Defeating Insurgents in Iraq Will Take Lengthy Effort, Rumsfeld Says

By Ralph Dannheisser
Washington File Special Correspondent

Washington - Secretary of Defense Donald Rumsfeld sees victory over insurgents in Iraq as requiring a long-term effort - but one that the Iraqis themselves rather than the United States and coalition allies will have to expend.

Speaking during a wide-ranging interview September 30 with the CNN television network's Frank Sesno that focused heavily on Middle East issues, Rumsfeld paraphrased questions with respect to the U.S. role as boiling down to, "Why is the United States not sufficiently successful against that insurgency?"

"I guess the short answer is that insurgencies are historically very difficult things," the secretary said. "They take time. They take anywhere from five, eight, 10, 12, 15 years. And go back to the Philippines or Algeria or any number of other countries."

But, he said, "in the last analysis that insurgency is going to be held within Iraq by the Iraqi people, by the success of that government, and over time. It isn't going to be dealt with by foreigners, in my view.”

Again, he said later in the interview, “the insurgency that's taking place inside Iraq is something that ultimately is going to be dealt with by the Iraqi government, by the Iraqi people, and by the Iraqi security forces, not by the United States of America, not by any foreign force that's in there fighting them."

The United States' own ultimate task is to see that the Iraqis themselves "have sufficient security forces that they can in fact achieve their goal of a reasonably stable environment so that they can move forward as a country," Rumsfeld said.

Asked by Sesno about the dangers posed by deepening divisions in the region and the influence of Iran and terrorist groups, Rumsfeld said, "The Shi'a effort that Iran represents is something that is of concern in the Sunni community, and we see that every day, one way or another."

"It certainly is not getting better, the split within that [Islamic] faith. And as weapons are increasingly lethal and available, you could say it's worse because the carnage can grow and more people can be killed. It doesn't take a genius to blow up people and to kill large numbers of innocent men, women and children," Rumsfeld added.

The secretary avoided giving a direct answer when asked whether the United States would "stay in the middle of that" if an all-out civil war were to develop in Iraq.

"I don't think we are in the middle of a civil war with our forces today," Rumsfeld replied. He said U.S. commanders see the possibility of the situation degenerating into civil war, "but at the moment they believe they're not in that circumstance."

Nor is the problem of combating today's terrorist threat simply a military one, Rumsfeld went on.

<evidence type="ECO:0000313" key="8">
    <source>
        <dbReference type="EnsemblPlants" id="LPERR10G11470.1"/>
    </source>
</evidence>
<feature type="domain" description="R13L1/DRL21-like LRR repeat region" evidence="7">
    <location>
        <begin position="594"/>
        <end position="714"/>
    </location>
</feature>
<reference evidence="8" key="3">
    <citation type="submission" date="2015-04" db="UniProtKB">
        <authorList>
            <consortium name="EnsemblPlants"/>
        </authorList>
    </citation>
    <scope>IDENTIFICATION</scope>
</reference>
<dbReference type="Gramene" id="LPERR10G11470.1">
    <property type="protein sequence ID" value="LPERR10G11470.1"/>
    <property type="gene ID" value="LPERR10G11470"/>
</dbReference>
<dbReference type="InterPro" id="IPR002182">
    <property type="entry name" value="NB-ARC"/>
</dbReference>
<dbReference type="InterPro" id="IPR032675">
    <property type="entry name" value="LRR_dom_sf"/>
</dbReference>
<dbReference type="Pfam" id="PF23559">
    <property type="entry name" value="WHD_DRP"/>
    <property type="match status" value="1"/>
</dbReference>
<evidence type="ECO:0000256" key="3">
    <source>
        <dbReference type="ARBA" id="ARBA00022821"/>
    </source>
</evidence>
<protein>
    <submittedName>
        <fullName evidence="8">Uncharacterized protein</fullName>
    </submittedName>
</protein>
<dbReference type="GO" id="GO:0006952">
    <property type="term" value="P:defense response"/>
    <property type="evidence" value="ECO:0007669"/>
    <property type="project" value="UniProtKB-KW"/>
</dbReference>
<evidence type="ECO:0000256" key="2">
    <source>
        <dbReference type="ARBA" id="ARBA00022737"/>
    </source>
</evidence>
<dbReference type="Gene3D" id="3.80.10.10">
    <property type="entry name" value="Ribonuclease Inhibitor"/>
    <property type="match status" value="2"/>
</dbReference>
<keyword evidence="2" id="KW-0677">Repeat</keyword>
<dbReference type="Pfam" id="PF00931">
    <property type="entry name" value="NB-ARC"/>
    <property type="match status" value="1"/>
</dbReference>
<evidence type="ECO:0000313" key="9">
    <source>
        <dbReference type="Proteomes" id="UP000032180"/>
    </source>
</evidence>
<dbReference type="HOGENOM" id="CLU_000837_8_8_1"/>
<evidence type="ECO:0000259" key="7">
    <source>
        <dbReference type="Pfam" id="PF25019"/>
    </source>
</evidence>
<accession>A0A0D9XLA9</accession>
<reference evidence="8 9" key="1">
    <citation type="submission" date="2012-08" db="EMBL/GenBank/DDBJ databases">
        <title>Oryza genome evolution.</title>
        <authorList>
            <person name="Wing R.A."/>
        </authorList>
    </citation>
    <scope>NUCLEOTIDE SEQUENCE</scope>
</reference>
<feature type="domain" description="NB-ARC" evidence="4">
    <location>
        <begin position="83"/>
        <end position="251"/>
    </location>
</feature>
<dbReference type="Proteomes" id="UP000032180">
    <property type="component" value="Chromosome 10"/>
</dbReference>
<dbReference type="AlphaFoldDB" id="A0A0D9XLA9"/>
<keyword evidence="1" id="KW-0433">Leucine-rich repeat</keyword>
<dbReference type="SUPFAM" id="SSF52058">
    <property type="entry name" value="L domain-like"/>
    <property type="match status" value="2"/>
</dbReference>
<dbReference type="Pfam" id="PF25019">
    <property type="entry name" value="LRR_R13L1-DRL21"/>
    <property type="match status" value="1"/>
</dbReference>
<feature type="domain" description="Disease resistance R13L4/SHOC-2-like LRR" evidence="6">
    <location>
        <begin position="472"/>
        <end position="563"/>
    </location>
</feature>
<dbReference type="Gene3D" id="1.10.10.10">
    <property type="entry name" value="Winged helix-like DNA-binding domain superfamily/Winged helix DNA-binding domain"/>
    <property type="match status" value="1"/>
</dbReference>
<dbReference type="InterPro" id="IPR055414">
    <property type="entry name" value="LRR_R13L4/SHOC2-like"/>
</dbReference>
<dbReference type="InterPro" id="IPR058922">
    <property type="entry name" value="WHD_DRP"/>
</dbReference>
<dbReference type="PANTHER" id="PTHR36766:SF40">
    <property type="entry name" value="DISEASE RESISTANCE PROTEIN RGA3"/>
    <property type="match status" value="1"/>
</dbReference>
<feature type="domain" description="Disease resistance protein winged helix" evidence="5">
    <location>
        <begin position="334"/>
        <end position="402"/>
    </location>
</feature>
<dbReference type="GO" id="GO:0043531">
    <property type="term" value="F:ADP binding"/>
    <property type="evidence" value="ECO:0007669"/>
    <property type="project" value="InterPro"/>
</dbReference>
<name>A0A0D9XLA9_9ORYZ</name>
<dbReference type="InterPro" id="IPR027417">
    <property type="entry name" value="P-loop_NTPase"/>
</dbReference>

"It is in part military, to be sure, but it's political, it's economic and it's philosophical, ideological," he declared. "And the solution to it is not a purely military solution. As the president has said, it's going to take all elements of our country, working with many, many other countries, to see that we turn this in a way that's positive."

As to the current situation on the ground in Iraq, Rumsfeld acknowledged room for differing assessments. "You can look at the things that are on the plus side. You can look at the things that are on the minus side," he said.

But he indicated that, while "one robin does not a spring make," he was able to draw some encouragement from recent developments in Baghdad. "I guess it's probably close to a month of effort now with the increased forces, that progress is being made and that the numbers of killings are down and the number of assassinations are down and the violence is down," he said.

Rumsfeld minimized the importance of recent polls showing a majority of Americans opposed to the war in Iraq, and cited the volatility of polling data.

“What's important is what's right. What's important is what makes sense,” the secretary said. “And over time, the American people find their way to right decisions. If people believe today that the problem of terrorism in this world is a law enforcement problem, like somebody stealing their car or killing somebody in one of the metropolitan areas, that the task then is to punish them and put them in jail, they're wrong. And over time they see that,” he added.

See Iraq Update.



Turning to the role of Iran, Rumsfeld left no doubt as to his views when asked whether that nation was meddling in Iraq and elsewhere in the Middle East.  (See related article.)

"[O]f course they are - in Afghanistan, in Iraq, in Lebanon," he said.

Rumsfeld said that widespread concern over the role of Iran is well-founded, given its status as "a large country, a country that's important historically, a country that has wealth, and is one of the principal sponsors of terrorism in the world, supporting Hezbollah among others, and is simultaneously announcing that the world would be better off without Israel and the United States, and simultaneously indicating a determination to have a nuclear capability of some sort."

"[T]hose are the ingredients that ought to cause people to be concerned," he said.

For more information on U.S. policy, see Middle East and North Africa and Response to Terrorism.

A transcript of Rumsfeld's interview is available on the Defense Department's Web site.